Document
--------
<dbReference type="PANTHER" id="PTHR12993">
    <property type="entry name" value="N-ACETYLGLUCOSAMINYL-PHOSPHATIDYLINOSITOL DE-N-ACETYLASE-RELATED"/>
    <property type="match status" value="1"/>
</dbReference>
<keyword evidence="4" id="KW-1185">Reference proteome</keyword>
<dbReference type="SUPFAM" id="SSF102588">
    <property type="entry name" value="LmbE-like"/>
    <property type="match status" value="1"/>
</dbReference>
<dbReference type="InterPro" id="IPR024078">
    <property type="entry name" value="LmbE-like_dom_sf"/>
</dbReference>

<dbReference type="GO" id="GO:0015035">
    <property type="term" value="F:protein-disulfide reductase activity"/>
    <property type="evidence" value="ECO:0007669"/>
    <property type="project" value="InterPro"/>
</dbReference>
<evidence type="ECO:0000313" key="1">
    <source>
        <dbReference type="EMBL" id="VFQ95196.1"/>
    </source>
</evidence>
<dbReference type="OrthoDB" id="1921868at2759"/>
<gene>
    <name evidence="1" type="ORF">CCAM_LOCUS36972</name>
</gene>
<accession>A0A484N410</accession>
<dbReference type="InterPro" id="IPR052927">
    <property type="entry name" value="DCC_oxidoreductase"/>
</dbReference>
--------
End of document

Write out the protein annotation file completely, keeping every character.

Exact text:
<dbReference type="PANTHER" id="PTHR12993">
    <property type="entry name" value="N-ACETYLGLUCOSAMINYL-PHOSPHATIDYLINOSITOL DE-N-ACETYLASE-RELATED"/>
    <property type="match status" value="1"/>
</dbReference>
<keyword evidence="4" id="KW-1185">Reference proteome</keyword>
<dbReference type="SUPFAM" id="SSF102588">
    <property type="entry name" value="LmbE-like"/>
    <property type="match status" value="1"/>
</dbReference>
<dbReference type="InterPro" id="IPR024078">
    <property type="entry name" value="LmbE-like_dom_sf"/>
</dbReference>

<dbReference type="GO" id="GO:0015035">
    <property type="term" value="F:protein-disulfide reductase activity"/>
    <property type="evidence" value="ECO:0007669"/>
    <property type="project" value="InterPro"/>
</dbReference>
<evidence type="ECO:0000313" key="1">
    <source>
        <dbReference type="EMBL" id="VFQ95196.1"/>
    </source>
</evidence>
<dbReference type="OrthoDB" id="1921868at2759"/>
<gene>
    <name evidence="1" type="ORF">CCAM_LOCUS36972</name>
</gene>
<accession>A0A484N410</accession>
<dbReference type="InterPro" id="IPR052927">
    <property type="entry name" value="DCC_oxidoreductase"/>
</dbReference>